Waco Tours co-founder Luke Whyte said hosting 38,000 people on tours of downtown and Lake Brazos in Mercedes Sprinter vans and a boat revealed many have included riding a horse on their bucket lists. Waco Tours obliged, securing the services of Brazos Bluff Stables on Gholson Road.
Waco Tours co-founder David Ridley said tourists are great, but he thinks the horseback rides could prove popular with locals craving a day of fun.
More details are available at waco-tours.com, or by calling 300-8725.
Leading Waco Women
Women difference makers in Waco will speak Thursday at The Phoenix Ballroom, 401 S. Third St., and the public is invited to attend.
The Leading Waco Women Summit will start with networking at 10:30 a.m., followed by a program with nine panelists at 11 a.m. Lunch will be served at noon, according to the Greater Waco Chamber of Commerce.
Panelists include Ashley Futris, Bolt Boutique; Kim Stevens, Blue Scout Media; Camille Johnson, Camille Johnson, Realtors; Susan Sadler, Green Life Interiors; Tabetha Koerth, KHT Electronics; Summer Shine, Luna Juice Bar; and Catherine Ballas, Angela Beeler and Emily Field, REFIT Studio.
Tickets are $75 for individuals and $700 for a table of eight. For more information, visit wacochamber.com.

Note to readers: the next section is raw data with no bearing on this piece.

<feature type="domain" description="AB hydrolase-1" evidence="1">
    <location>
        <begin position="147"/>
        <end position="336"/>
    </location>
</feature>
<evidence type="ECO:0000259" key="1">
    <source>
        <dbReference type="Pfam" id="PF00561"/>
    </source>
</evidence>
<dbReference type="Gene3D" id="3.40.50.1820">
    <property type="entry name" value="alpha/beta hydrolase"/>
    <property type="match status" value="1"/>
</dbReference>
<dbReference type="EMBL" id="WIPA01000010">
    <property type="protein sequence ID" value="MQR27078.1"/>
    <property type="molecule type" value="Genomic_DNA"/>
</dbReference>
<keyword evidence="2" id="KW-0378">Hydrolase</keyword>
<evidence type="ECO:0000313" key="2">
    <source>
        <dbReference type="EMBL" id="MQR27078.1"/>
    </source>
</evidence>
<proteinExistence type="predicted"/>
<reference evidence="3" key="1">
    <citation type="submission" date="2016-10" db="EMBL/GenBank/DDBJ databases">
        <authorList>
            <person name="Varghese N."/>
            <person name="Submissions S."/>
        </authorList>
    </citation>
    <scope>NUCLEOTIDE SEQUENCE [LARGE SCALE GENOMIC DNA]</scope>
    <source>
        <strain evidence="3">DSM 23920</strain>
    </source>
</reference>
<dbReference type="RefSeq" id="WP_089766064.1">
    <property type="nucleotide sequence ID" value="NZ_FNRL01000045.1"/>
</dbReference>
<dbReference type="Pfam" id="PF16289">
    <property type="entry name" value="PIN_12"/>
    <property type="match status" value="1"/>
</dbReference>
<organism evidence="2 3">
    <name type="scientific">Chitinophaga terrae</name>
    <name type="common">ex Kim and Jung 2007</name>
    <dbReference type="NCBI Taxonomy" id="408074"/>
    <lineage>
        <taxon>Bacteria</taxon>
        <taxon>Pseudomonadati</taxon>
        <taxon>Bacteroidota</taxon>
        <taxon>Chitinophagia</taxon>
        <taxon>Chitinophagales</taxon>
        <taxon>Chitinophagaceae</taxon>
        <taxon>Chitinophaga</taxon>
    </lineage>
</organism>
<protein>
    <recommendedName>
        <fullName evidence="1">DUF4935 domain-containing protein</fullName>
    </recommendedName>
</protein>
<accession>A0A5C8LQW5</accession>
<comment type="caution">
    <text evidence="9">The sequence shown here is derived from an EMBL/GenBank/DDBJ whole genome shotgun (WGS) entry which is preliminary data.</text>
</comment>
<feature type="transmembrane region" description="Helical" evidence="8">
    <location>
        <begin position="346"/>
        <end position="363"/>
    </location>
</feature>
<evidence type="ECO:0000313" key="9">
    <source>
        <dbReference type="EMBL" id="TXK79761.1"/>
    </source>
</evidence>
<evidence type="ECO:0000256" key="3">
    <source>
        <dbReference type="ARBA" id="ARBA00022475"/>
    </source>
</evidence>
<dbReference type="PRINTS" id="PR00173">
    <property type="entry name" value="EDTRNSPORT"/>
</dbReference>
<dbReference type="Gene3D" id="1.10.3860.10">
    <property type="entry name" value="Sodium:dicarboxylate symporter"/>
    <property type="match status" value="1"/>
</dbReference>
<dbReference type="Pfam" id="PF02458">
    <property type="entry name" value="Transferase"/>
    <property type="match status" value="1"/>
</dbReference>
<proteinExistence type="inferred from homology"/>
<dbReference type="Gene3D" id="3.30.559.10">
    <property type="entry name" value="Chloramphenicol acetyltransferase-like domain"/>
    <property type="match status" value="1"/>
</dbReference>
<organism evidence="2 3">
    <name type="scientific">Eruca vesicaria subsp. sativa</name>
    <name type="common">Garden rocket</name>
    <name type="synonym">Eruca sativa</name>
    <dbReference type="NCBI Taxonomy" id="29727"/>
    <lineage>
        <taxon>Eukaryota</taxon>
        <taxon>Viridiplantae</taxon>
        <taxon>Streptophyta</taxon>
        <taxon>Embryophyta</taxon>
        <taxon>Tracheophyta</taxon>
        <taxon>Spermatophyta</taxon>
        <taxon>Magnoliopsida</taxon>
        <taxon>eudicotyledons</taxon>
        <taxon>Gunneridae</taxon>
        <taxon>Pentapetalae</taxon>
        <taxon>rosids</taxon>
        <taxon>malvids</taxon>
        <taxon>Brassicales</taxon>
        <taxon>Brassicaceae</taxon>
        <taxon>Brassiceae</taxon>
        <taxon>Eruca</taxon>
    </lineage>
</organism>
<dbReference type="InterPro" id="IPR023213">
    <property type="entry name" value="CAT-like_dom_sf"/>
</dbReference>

Waco is the 10th most affordable place in the United States for retirees, according to a survey published by 55places.com, which describes itself in a release as “the number one resource for active adult communities.”
Calculations used to arrive at a Top 20 included overall cost of living, median home prices, state tax laws, local health care options, availability of 55-plus communities, and public transportation, among other variables.
Topping the list was Sioux Falls, South Dakota, and at No. 20 was Indianapolis, Indiana. Other Texas cities making the grade were Wichita Falls and San Antonio. Perhaps not surprisingly, the Sunshine State of Florida placed nine locales on the list, including Jacksonville, Daytona Beach, Gainesville, Tampa, Fort Myers, Melbourne, Orlando, Ocala and Lakeland.